Acupuncture is an established healing system that has been used by practitioners of Traditional Chinese Medicine for several thousand years, and acupuncture treatments are covered today by many health care insurance plans.
The Chinese were studying human anatomy and its functions well before Hippocrates and the ancient Greeks. Traditional Chinese Medicine practitioners developed a deep understanding of how the body works, and they documented that each of the body’s systems and organs had their own individual functions. These practitioners also understood that all of the body’s organs and systems functioned in inter-connected relationships amongst each other—that is, nothing in the body (and mind) functioned in isolation.
Traditional Chinese Medicine discovered that the human body’s inter-connected relationships depend on a deep energetic life force called Qi (pronounced “chee) which, under healthy conditions, flows unimpeded throughout the body along physical pathways known as meridians—similar to how water flows in a river. When the flow of Qi is disrupted, or dammed up, from an injury, stress or negative emotions, blood stagnation occurs resulting in symptoms of pain or a decline in wellbeing.
To restore flow and promote the body’s natural healing mechanisms, acupuncture stimulates specific Nodes (differentiated nerve bundles) that are located at the acupuncture points. These treatments increase blood flow throughout the ENTIRE body and specifically to the injured area. As the increased blood flow helps clear damaged cellular material and inflammatory proteins from the injured area, it also delivers oxygen, nutrients, healing and pain relieving compounds such as endorphins and enkephalins to the site.
Put another way, you can liken an injury on your body to a section in your garden not thriving because a branch in the irrigation system has a reduced water flow from a kink or partial blockage. That section of your garden may get a little water and live but it won’t be strong and healthy—and this unhealthy section of the garden affects its symbiotic relationship with other parts of the garden. Restoring flow by unblocking the irrigation system allows water to flow to the “injured” section of the garden, thus healing the unhealthy section and restoring balance to the whole garden.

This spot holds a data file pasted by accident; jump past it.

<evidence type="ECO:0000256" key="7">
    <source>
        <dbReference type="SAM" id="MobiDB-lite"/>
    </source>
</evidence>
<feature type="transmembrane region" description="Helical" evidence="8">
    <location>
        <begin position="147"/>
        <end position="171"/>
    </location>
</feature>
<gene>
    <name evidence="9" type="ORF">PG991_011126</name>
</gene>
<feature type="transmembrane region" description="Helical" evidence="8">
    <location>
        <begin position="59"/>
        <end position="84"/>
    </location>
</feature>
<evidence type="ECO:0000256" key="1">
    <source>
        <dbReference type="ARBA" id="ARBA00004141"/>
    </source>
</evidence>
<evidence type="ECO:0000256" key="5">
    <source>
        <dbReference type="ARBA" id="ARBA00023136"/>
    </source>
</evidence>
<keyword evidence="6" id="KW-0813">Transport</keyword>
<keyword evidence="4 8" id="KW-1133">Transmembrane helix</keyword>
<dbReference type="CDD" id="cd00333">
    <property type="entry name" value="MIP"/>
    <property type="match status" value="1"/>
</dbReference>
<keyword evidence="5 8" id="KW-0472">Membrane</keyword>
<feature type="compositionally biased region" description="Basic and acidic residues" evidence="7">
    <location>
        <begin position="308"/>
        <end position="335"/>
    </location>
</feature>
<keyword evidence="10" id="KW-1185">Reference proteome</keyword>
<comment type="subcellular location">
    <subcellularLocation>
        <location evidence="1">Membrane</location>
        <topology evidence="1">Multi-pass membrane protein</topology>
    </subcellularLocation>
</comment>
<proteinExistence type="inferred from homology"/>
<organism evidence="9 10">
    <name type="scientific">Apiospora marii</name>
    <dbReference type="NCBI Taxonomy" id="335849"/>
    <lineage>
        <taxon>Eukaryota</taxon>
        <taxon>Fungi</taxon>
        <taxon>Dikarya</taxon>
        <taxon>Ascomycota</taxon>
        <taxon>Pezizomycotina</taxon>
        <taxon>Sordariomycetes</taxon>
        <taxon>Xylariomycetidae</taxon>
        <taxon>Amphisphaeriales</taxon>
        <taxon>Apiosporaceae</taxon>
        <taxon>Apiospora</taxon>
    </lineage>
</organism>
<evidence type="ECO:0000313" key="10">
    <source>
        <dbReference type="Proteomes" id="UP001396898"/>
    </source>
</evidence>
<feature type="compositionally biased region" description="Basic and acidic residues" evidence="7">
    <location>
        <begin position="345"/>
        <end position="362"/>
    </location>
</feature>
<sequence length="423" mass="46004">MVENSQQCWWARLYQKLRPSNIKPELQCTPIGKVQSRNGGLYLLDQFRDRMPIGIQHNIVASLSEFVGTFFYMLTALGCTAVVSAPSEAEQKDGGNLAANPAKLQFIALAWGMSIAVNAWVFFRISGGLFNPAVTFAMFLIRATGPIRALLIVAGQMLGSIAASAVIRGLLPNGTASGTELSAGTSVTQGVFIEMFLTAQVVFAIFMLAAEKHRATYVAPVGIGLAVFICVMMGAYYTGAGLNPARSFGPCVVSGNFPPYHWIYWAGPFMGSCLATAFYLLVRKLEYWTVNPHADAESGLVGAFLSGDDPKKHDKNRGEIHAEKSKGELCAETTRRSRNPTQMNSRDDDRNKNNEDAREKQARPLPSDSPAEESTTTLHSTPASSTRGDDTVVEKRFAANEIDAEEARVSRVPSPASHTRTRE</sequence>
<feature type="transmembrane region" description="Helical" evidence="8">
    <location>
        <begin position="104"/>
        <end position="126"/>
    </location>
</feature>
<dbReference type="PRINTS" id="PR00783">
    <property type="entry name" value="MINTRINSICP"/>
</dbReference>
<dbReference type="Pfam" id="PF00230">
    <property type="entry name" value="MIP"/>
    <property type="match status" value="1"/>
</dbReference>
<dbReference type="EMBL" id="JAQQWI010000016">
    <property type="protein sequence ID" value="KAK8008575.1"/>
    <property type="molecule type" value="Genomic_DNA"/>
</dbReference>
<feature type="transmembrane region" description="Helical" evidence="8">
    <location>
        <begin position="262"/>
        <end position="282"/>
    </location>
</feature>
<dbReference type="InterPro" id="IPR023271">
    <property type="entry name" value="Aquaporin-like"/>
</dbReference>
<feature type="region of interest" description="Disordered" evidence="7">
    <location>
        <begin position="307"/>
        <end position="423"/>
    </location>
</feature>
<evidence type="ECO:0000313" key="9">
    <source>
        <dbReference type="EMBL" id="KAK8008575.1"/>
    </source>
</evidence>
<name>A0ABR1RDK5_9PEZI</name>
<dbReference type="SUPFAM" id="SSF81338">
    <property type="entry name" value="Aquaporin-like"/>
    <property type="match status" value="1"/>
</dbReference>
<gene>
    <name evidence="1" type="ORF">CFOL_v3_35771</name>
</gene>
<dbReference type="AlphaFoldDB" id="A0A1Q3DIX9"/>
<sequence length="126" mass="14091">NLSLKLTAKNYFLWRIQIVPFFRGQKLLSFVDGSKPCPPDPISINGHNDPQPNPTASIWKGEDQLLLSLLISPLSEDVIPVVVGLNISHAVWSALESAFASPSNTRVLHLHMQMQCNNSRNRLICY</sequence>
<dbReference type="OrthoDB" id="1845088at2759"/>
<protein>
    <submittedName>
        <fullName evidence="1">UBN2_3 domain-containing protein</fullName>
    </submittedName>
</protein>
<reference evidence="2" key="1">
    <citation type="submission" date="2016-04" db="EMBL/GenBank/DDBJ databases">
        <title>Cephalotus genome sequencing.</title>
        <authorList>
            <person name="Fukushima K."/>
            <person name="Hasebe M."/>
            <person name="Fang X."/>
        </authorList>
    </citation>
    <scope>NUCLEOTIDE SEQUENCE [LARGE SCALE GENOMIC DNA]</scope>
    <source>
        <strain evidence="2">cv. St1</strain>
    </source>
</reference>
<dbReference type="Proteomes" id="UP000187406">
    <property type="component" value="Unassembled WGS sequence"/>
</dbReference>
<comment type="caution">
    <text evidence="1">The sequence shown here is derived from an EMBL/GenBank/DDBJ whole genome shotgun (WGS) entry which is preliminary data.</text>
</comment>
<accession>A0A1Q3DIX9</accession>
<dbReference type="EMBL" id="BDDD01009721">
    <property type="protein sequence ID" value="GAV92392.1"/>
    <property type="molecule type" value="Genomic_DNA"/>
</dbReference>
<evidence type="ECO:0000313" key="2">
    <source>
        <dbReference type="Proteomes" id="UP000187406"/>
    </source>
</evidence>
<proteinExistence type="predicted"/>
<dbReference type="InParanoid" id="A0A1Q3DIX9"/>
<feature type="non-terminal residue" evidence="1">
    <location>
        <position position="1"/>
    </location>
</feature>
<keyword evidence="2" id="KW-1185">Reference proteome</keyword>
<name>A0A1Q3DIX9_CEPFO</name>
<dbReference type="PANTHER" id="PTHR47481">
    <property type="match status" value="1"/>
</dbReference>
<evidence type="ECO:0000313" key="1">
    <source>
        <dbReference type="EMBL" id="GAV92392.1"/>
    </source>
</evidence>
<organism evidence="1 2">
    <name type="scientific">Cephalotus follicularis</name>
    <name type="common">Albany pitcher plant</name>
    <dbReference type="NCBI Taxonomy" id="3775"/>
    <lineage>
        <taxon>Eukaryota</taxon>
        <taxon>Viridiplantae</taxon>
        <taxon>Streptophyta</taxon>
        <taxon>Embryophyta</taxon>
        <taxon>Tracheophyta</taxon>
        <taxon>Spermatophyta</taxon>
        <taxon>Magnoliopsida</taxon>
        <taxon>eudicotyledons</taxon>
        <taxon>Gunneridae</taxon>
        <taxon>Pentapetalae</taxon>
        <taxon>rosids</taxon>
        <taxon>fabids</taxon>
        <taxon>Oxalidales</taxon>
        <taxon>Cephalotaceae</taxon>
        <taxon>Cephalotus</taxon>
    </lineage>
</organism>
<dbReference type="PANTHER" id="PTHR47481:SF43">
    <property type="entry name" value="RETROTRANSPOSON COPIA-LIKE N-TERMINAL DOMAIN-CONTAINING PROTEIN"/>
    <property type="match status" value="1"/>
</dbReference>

Similarly, when there is an injury/kink in your body, blood flow and electrical impulses are blocked and scrambled to a particular area. Acupuncture not only helps to clear these blockages so that the body can heal itself, acupuncture also affects and regulates the ENTIRE nervous system including the brain. One of the amazing results of this regulation is a calming and balancing effect on the mind and body. The relaxation aspect of acupuncture treatments help to reduce the negative effects of stress, which plays a very important part in the healing process.
Overall, acupuncture and Traditional Chinese Medicine treat the mind, body, and spirit as being inter-connected through many factors. When any factor is out of balance, it will affect the others. Conversely, when you treat any of these inter-connected factors, the others benefit. However, it’s important to note that Acupuncture and Traditional Chinese Medicine have neither an inherent spiritual philosophy nor a divine belief system. It is a physically-based medical system.
Significantly, the National Institute of Health (NIH) and the World Health Organization (WHO) both recognize that many physical and psychological medical conditions can be treated effectively with acupuncture, and—as mentioned previously—many medical insurance plans cover acupuncture treatments.